Figure 3.  A simplified diagram of the endomembrane system.  (Click to enlarge)

Protein Targeting to the Rough Endoplasmic Reticulum

Many proteins contain signal sequences that facilitate their sorting within the cell. Newly synthesized proteins destined for export have a unique signal sequence that directs them to the rough endoplasmic reticulum. Figure 4 illustrates the sorting process. If a translational complex (a ribosome with an associated mRNA molecule) (1) has a growing protein with this sequence at its N-terminus (the end that is synthesized first), then a signal recognition particle (SRP) binds to the growing polypeptide (2). The SRP facilitates association with the rough ER, and the translational complex docks to the rough ER at a specific receptor site located within rough ER pore complexes (3). The growing polypeptide is then inserted through the pore and translation continues; note: the polypeptide is now being inserted into the lumen of the rough ER as it is synthesized (4). Specific peptidases inside the lumen recognize the signal sequence and this short stretch is removed (5). Once translation is complete, the translational complex dissociates, leaving the newly synthesized protein inside the rough ER.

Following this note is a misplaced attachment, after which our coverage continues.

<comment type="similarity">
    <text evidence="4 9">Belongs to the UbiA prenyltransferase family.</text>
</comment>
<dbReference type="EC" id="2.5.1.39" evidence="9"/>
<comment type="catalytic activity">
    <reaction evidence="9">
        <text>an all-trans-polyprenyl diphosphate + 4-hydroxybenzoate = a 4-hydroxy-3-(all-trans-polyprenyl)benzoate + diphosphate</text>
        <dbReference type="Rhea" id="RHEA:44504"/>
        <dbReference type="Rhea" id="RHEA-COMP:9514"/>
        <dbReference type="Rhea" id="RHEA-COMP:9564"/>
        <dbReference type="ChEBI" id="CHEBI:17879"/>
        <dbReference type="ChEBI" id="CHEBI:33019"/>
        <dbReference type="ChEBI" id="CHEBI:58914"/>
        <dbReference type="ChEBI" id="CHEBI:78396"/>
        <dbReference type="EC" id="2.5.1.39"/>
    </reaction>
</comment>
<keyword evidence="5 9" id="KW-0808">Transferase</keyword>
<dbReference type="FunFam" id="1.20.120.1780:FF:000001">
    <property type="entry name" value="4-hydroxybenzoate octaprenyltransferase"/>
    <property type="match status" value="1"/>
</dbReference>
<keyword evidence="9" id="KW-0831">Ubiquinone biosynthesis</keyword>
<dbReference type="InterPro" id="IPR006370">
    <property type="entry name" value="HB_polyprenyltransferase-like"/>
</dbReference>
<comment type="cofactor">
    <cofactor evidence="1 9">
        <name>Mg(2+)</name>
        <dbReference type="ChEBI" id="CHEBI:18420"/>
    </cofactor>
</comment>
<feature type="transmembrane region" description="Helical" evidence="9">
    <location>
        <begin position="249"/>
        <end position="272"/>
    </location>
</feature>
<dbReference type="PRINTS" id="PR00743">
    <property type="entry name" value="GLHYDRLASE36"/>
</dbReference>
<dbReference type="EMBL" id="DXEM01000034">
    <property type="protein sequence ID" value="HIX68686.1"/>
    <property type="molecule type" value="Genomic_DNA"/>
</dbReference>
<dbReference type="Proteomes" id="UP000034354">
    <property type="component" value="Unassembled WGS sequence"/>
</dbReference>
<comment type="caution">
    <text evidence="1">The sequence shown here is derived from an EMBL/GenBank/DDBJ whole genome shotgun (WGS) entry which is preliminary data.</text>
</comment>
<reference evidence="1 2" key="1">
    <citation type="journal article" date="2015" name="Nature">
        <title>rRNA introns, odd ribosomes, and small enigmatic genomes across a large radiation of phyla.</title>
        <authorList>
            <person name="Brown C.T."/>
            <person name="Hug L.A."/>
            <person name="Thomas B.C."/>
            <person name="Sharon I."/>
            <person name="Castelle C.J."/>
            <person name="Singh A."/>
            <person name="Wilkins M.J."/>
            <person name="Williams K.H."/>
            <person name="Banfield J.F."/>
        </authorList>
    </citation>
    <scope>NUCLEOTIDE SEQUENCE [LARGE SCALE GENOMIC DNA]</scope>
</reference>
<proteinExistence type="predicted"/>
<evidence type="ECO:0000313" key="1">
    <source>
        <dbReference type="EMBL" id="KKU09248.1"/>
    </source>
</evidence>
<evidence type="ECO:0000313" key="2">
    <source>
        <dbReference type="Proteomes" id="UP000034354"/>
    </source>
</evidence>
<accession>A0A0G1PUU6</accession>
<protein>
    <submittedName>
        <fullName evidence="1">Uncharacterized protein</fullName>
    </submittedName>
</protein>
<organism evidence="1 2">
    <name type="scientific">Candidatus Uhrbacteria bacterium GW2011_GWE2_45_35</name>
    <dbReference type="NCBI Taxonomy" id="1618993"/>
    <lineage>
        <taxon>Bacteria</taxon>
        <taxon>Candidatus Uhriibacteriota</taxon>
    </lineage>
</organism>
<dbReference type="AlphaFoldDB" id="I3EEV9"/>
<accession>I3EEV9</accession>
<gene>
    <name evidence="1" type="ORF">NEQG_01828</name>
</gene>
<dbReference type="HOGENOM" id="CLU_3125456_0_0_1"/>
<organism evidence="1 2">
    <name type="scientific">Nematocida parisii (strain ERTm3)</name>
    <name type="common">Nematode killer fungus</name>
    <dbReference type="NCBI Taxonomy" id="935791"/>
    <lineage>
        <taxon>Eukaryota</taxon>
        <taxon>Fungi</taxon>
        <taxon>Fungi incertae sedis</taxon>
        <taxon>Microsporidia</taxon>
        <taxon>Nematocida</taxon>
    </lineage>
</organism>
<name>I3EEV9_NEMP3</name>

Figure 4.  Protein Sorting into the Rough ER. (Click to enlarge)

The scientist who discovered signal sequences and their role in protein trafficking was awarded the Nobel Prize in Medicine for his work. You can read more about this at the Nobel Prize Web site


The Golgi Apparatus Modifies Proteins

The Golgi apparatus is a component of the endomembrane system involved in processing proteins. Named for its discoverer, Camillo Golgi, the Golgi apparatus is where carbohydrates are added to proteins in a process called glycosylation. Proteins move from the rough endoplasmic reticulum in small membrane-bound transport vesicles to the Golgi apparatus (Figure 5). The side of the Golgi apparatus where proteins enter is referred to as the cis face; it can be thought of as the receiving end of the Golgi apparatus. Transport vesicles, containing partially processed proteins, bud from the folds of the Golgi apparatus (cisternae) on the cis face and fuse with cisternae on the more distal side (trans face). In this manner, proteins traverse the Golgi apparatus as they are prepared for transport to their final destinations (either within the cell or for export outside of the cell).